Some individuals might respond positively to your criticism. They become motivated to make changes and prove you wrong.
On the other hand, others respond poorly to this strategy and will find it demotivating and demoralizing. Of course, no one wants to be told that they are not performing well enough.
Knowing how to best frame the message so that your coworker will respond positively to your critiques is a fundamental part of being an effective communicator in the workplace.
7) Understand Communication Styles
This tip is closely related to the previous one. More broadly, rather than talking about how to offer constructive criticism to your colleagues, you can also think more generally about different communication styles.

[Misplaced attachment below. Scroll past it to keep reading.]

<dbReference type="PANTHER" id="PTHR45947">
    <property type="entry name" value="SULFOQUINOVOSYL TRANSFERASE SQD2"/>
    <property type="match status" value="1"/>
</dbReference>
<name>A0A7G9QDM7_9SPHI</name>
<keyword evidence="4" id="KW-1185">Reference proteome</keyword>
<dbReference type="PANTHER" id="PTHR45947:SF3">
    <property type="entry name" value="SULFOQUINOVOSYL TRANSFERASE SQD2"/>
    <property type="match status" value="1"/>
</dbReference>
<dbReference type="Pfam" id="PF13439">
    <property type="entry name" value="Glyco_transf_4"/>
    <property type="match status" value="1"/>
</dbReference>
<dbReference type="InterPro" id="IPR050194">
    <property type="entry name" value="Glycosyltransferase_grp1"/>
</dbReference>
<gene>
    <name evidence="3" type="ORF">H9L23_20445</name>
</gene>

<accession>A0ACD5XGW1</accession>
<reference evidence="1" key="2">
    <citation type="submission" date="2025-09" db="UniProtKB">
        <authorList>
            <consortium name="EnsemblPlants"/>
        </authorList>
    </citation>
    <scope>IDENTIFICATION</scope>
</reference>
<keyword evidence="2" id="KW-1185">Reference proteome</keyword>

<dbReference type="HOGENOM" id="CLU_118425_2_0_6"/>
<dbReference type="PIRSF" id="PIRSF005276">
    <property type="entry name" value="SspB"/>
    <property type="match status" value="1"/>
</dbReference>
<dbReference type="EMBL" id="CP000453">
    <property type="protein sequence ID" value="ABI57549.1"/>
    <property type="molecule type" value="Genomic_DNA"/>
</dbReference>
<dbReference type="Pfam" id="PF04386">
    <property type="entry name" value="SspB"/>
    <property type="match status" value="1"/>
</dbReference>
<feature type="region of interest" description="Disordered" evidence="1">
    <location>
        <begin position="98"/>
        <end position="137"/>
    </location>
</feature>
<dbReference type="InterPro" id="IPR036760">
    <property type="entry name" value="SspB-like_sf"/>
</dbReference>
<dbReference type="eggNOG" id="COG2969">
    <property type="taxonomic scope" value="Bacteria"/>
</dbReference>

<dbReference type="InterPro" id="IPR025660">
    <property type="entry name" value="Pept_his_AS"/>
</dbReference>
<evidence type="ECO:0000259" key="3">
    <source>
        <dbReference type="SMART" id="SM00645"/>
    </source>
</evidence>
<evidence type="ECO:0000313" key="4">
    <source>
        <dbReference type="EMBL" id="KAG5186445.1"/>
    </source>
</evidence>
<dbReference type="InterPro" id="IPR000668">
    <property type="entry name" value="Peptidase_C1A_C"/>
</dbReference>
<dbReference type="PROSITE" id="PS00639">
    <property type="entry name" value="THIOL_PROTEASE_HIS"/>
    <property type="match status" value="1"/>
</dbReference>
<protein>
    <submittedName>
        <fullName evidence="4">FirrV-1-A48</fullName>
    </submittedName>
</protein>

It is particularly crucial when you are looking for different ways to frame a message.
Some people will respond to emotional appeals, to a message that motivates them to want to work hard.
Others need a more level-headed logical approach. For these types of workers, it is more important for you to convey to them why they were asked to do something.
To be a stellar communicator in your workplace, it is important to know the difference in how people best respond to your suggestions. What works best for one person might get the opposite result for another.
8) Don’t Bring Up Controversial Topics
Typically, this point falls in the common sense category.
If you want to be seen as an effective communicator, don’t go out of your way to bring up topics that you know will cause a stir amongst your coworkers.